Message from The Rector
Our plans for Holy Week and Easter services aren’t quite 100% complete (PCC meetings in Friston and Knodishall this coming week will fix that) but I thought I ought to let you know about the plans that are in place.
On Palm Sunday (March 28th) there will be a service at Aldringham church at 11.00. If the weather is kind to us, we will hold at least some of it outdoors and it will be graced by the presence of two beautiful miniature donkeys.
There will be some special services online during Holy Week.
On Good Friday (April 2nd) Aldeburgh Church will be open from Midday until 3.00pm and there will be a simple quiet liturgy with bible readings, words of meditation, some recorded music – and lots of silence.
On Easter Day (April 4th) there will be a service at 6.30am in Aldeburgh churchyard. It replaces the service that we have traditionally held on the beach (this year we are not allowed to congregate anywhere other than in church or a churchyard) – but we will still be able to see the sea! Then all four churches (subject to confirmation at Friston and Knodishall’s PCC meetings) will hold services at their usual times and these will mark the ‘reopening’ of the church buildings for regular Sunday worship.
All are welcome at any of these services, at which we will be taking all of the necessary precautions to keep everyone safe. As things currently stand, we will still not be allowed to sing (even outdoors) but there is a chance that this ruling might change any day now. Hope and pray!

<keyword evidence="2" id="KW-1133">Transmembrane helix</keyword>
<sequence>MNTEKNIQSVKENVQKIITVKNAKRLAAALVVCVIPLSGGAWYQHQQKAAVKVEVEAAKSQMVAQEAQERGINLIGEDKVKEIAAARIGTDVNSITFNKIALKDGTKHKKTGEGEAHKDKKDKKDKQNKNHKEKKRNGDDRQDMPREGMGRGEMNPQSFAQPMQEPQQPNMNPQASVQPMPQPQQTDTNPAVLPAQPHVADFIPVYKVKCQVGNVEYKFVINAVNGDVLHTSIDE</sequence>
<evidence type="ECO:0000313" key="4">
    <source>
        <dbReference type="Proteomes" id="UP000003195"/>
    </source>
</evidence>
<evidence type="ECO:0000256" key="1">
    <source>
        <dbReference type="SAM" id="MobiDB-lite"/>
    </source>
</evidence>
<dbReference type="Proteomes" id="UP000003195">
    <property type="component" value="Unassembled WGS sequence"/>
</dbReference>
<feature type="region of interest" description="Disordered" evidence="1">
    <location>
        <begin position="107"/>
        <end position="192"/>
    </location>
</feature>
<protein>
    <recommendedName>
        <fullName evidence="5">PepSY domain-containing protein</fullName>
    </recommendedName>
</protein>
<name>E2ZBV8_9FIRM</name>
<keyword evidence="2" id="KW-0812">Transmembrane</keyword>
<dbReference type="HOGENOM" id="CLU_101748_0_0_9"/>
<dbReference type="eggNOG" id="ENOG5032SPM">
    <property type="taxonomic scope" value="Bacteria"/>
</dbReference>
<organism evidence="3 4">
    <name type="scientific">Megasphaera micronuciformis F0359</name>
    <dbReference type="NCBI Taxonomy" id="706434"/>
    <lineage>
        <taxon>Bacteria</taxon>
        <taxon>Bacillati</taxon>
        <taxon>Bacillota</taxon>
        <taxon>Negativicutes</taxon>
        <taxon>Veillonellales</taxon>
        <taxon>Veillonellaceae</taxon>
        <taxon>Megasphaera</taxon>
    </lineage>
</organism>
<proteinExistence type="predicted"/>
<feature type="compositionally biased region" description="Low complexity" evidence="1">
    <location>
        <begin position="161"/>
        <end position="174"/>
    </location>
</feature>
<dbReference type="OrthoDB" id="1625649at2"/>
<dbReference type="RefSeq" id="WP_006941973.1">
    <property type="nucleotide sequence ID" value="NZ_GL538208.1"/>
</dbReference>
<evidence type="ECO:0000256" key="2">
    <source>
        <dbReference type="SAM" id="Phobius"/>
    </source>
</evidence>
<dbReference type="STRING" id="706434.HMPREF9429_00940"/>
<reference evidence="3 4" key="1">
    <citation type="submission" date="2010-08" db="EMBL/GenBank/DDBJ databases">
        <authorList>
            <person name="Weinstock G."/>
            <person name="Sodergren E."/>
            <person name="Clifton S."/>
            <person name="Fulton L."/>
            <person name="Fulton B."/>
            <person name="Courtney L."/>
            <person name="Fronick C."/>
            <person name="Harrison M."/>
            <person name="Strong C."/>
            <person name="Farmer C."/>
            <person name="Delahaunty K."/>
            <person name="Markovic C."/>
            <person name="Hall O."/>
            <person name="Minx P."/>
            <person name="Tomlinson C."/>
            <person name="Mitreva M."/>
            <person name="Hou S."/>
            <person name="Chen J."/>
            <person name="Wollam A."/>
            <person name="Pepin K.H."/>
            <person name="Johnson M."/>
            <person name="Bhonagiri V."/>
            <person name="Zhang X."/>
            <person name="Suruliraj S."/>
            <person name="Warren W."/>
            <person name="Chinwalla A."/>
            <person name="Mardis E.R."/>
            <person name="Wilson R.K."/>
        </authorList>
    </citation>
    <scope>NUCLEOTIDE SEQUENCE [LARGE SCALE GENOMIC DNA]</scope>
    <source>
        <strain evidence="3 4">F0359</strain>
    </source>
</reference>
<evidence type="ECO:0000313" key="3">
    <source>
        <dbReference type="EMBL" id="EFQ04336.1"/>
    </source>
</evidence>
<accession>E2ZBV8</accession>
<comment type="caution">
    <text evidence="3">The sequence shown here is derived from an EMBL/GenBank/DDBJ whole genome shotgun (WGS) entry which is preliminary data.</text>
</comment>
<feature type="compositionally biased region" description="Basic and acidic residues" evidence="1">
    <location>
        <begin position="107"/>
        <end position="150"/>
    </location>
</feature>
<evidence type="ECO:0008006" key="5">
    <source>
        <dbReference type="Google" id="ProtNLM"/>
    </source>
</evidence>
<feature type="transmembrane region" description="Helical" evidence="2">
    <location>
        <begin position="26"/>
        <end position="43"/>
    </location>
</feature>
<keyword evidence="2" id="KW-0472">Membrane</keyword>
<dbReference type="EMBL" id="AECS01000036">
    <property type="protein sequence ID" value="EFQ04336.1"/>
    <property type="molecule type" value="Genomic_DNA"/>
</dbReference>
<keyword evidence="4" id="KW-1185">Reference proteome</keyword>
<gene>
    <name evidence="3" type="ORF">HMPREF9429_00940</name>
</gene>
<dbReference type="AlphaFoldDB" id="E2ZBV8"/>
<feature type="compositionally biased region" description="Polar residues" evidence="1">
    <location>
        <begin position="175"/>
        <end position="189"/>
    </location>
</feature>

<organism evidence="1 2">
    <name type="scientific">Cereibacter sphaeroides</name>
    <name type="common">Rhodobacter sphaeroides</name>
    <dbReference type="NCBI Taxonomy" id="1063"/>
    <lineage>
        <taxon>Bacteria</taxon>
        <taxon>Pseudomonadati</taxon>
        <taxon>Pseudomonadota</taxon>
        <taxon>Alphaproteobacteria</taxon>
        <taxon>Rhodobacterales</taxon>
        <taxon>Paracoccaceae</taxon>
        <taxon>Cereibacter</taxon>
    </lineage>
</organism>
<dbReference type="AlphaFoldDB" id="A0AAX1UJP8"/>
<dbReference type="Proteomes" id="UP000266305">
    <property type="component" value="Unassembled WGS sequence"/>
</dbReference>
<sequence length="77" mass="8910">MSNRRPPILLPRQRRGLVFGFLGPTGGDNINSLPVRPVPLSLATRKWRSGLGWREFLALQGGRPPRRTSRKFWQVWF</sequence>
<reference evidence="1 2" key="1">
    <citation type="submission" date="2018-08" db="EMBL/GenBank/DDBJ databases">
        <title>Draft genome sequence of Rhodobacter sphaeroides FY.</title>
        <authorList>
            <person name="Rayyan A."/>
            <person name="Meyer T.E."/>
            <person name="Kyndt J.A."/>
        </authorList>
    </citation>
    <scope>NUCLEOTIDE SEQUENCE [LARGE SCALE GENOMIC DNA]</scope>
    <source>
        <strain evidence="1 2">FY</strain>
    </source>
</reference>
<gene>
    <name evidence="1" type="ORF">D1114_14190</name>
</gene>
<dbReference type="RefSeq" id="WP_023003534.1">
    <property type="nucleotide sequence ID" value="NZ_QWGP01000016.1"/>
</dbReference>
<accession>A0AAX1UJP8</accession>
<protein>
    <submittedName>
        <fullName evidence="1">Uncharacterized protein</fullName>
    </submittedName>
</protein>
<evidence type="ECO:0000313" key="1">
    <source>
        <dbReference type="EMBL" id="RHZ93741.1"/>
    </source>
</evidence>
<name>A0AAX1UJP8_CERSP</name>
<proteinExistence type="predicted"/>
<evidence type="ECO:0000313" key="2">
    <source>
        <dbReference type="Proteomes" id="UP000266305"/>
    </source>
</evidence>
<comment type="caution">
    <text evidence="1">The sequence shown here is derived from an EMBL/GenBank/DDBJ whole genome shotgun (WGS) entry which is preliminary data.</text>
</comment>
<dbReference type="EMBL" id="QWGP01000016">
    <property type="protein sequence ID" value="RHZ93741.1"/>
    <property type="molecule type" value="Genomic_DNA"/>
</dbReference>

With love, as ever
God of compassion, whose Son Jesus Christ, the child of Mary,
shared the life of a home in Nazareth, and on the cross drew the whole human family to himself: strengthen us in our daily living that in joy and in sorrow we may know the power of your presence to bind together and to heal; through Jesus Christ your Son our Lord, who is alive and reigns with you, in the unity of the Holy Spirit, one God, now and for ever.
Now a man from the house of Levi went and married a Levite woman. The woman conceived and bore a son; and when she saw that he was a fine baby, she hid him for three months. When she could hide him no longer, she got a papyrus basket for him, and plastered it with bitumen and pitch; she put the child in it and placed it among the reeds on the bank of the river. His sister stood at a distance, to see what would happen to him. The daughter of Pharaoh came down to bathe at the river, while her attendants walked beside the river. She saw the basket among the reeds and sent her maid to bring it. When she opened it, she saw the child. He was crying, and she took pity on him. ‘This must be one of the Hebrews’ children,’ she said. Then his sister said to Pharaoh’s daughter, ‘Shall I go and get you a nurse from the Hebrew women to nurse the child for you?’ Pharaoh’s daughter said to her, ‘Yes.’ So the girl went and called the child’s mother. Pharaoh’s daughter said to her, ‘Take this child and nurse it for me, and I will give you your wages.’ So the woman took the child and nursed it. When the child grew up, she brought him to Pharaoh’s daughter, and she took him as her son. She named him Moses, ‘because’, she said, ‘I drew him out of the water.’
And the child’s father and mother were amazed at what was being said about him. Then Simeon blessed them and said to his mother Mary, ‘This child is destined for the falling and the rising of many in Israel, and to be a sign that will be opposed so that the inner thoughts of many will be revealed—and a sword will pierce your own soul too.’